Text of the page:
The "Uncontrolled" Label


This is my first post on these forums and I'm hoping to get some support to help motivate me to do better. I've been diabetic for 22 years (since age 7) and overall I've had a pretty good life without letting diabetes restrict me too much. At the same time I haven't ignored it either. I had the worst control during college, when each day was different from the next, but I kept very good written records. At that time I was on Lantus twice daily and humalog for mealtime boluses. The hardest part I realized later was that no one taught me about carbohydrate counting to go with Humalog. I'd take a bolus according to what my bloodsugar was, not what I was eating. I was also (and I still am) guilty of overeating when I'm hypoglycemic and taking liberties (a chocolate or some pizza) when I'm under good control for a day or two. Now I'm on a pump (Humalog only) and I've almost got the hang of carb counting, but things just don't want to work most of the time. My A1c could be worse; it's around 7.6, but my readings leave a lot to be desired. Even on days that I exercise, eat at the proper times and the proper foods with the recommended bolus, I usually go low and then have an overcompensating high for at least 12 hours. Nothing seems to be consistent, even when I try to be.

I've become overwhelmed by trying to record everything, especially with relying the pump "recording" each BG, basal rate and bolus--why should I need it all on paper? I won't go into too much detail about my difficulties with uploading Medtronic data with Windows 7--basically going to see my endocrinologist takes a good 5 hours to prepare maybe 2 weeks of data. I'm supposed to do basal checks, but either my BG is too high when I start and I have to bolus, which makes the check pointless, or life gets in the way and I have no time to sit around and not eat for 8 hours.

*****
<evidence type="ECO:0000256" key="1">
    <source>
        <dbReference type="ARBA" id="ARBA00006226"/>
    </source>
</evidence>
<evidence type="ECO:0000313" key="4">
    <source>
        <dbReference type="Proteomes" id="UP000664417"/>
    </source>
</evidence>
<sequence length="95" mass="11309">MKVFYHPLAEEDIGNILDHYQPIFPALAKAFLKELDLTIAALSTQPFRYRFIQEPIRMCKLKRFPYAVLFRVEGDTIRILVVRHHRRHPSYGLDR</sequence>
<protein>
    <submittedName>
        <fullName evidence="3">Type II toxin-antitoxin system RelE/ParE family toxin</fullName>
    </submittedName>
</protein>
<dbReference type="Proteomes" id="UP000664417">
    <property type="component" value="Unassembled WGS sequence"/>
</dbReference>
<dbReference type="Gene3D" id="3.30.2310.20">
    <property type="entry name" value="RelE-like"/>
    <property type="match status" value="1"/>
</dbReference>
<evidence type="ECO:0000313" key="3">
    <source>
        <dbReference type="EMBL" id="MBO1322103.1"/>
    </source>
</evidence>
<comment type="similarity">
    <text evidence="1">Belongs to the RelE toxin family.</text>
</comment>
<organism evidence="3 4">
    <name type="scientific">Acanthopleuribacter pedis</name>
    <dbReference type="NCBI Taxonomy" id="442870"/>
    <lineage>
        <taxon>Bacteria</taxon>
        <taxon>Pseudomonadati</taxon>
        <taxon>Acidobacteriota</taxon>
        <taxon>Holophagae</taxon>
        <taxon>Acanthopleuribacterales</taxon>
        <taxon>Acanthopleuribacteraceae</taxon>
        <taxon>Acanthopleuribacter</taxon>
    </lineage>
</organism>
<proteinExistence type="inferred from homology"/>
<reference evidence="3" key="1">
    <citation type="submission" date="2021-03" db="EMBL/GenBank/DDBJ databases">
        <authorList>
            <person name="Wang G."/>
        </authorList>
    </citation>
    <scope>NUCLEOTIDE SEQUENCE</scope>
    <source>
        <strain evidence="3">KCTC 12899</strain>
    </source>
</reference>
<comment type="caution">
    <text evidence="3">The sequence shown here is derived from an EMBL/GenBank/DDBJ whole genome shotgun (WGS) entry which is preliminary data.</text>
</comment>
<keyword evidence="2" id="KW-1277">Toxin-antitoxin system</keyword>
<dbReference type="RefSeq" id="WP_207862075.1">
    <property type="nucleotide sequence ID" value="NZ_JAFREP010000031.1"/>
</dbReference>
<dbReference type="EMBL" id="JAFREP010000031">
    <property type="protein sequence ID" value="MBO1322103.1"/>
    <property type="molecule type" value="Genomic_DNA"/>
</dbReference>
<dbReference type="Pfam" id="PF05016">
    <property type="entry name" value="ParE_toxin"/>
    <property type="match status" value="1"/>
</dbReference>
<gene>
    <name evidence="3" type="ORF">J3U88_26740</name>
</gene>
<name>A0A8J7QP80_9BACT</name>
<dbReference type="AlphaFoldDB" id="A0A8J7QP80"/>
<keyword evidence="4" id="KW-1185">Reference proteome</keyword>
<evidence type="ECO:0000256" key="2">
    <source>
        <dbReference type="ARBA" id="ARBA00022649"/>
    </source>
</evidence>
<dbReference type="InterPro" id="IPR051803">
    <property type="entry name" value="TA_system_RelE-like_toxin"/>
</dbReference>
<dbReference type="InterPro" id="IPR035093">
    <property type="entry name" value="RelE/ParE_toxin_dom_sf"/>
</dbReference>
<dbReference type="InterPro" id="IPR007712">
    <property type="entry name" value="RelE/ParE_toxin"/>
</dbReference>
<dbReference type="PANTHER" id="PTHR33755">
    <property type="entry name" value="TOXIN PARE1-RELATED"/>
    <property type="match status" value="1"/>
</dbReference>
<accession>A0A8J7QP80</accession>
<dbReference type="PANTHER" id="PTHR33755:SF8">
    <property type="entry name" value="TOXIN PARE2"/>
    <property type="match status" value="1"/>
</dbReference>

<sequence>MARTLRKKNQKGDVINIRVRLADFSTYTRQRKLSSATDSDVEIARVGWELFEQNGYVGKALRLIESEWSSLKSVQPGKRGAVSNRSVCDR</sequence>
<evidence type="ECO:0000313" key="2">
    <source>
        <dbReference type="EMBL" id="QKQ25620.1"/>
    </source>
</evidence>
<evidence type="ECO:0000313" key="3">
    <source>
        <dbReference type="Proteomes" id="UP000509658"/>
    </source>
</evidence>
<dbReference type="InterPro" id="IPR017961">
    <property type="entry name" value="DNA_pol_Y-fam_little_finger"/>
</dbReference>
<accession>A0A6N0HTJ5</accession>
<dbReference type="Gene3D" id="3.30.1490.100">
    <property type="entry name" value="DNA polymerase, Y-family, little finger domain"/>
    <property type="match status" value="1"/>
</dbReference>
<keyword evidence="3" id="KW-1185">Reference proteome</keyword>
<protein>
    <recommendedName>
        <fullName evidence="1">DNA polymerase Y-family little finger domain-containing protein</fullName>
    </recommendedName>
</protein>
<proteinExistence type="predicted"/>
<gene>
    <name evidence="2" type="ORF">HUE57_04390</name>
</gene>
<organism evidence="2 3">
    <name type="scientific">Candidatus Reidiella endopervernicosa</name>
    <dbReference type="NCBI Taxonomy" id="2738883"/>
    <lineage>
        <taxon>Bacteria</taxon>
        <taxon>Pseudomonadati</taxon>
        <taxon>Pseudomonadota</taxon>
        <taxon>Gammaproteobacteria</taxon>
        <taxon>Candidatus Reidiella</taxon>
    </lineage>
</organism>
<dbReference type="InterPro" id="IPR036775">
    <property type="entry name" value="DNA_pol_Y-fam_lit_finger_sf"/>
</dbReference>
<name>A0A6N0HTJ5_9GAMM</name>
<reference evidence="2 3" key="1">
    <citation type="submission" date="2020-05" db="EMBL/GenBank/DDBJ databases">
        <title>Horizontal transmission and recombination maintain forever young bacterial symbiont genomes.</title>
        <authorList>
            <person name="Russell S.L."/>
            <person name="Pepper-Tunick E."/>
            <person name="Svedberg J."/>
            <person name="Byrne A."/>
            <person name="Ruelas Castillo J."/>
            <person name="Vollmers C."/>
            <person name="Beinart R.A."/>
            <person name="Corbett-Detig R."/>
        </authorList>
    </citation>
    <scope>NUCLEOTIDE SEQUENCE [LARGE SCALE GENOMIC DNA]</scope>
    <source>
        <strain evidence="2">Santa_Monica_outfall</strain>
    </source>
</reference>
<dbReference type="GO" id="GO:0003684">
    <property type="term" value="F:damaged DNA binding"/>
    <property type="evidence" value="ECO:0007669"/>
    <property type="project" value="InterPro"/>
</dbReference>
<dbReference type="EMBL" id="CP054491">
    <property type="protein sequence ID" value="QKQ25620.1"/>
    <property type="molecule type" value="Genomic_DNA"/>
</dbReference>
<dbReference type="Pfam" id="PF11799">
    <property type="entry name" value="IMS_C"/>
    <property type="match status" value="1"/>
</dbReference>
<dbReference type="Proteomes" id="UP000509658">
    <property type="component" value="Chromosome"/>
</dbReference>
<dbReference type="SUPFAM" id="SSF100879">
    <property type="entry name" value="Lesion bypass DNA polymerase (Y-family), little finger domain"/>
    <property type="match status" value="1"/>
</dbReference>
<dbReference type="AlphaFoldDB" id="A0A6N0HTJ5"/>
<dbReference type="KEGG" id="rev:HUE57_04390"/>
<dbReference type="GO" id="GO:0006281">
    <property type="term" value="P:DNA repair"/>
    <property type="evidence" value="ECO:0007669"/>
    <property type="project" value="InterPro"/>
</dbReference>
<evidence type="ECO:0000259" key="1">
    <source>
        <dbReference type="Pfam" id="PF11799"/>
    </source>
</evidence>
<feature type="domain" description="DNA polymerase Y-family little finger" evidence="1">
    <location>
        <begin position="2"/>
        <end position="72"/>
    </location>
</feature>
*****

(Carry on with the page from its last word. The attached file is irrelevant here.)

For the past few weeks I've been feeling good about how things are going and then I receive my labwork form from the endo and it has the word "Uncontrolled" circled. It's just set me back to a depressed/unmotivated state I haven't been in for awhile. What's the point in working harder at it, when I'm already working hard but I'll probably have this label for years to come? I'm not really looking for answers from other members, but perhaps there are other people going through the same thing or who have gotten through it. I don't have any diabetic friends and I think it's time I found some.


I think taking the labels too seriously can get you in trouble.  My Dx has been listed as "Uncontrolled Diabetes" for as long as I can remember.  Over the last decade (maybe longer) - my A1C's have been between 4.3 and 5.3 and I've had fewer than 1 hypo per year that required any intervention from the outside.  I'm happy with my control and feel good about how I manage my diabetes.

A lot of the things you have mentioned in terms of your management sound like you're doing really good stuff and if it was me, I'd be an easy sell on  staying proud of the work and records management you are doing.  

My approach has been to find the things that improve my control, confidence, management and mood and to work to hone those skills.  My doctors can write what they like.  

As for diabetic friends - I'd be honored if I can (if not now, eventually) be counted among yours :)



Hey A-D,

Thank you so much for the words of encouragement! Even though I suppose I am blowing it out of proportion, I think doctors should know that it is not helpful to make these labels. The last time I saw my endo I had to explain to her that lows feel bad and that's why I like to hover around 7-10 mmol/L (126-180 mg/dL) instead of 4-6 (72-108). Even someone who works with multiple diabetics daily still doesn't know what it feels like and it's shocking that they are the experts. I definitely feel a misunderstanding from everyone around me, even though I work in a medical field. It's great to have people to relate to on here!

Ideally, my CGM would work the way it should and I would have a clear understanding of what my body does 24-7, but I don't live in a laboratory and follow the same schedule every day. I'm waiting for a iPhone/Android app that will sync with my pump and make it 100% easier to keep records. I was a record-book star at the Endo clinic I first went to. Every event, feeling, snack, etc went in there with multiple coloured ink! When I moved to the US they told me it was too much information and I had to follow a chart that they could read easily and then they started calling me "uncontrolled". It's a transition that I don't really have time to acclimate to.

Maybe I just need to go on a search for a better doctor/team... Or maybe I'll go back to the 10-coloured pens!

Take care A-D!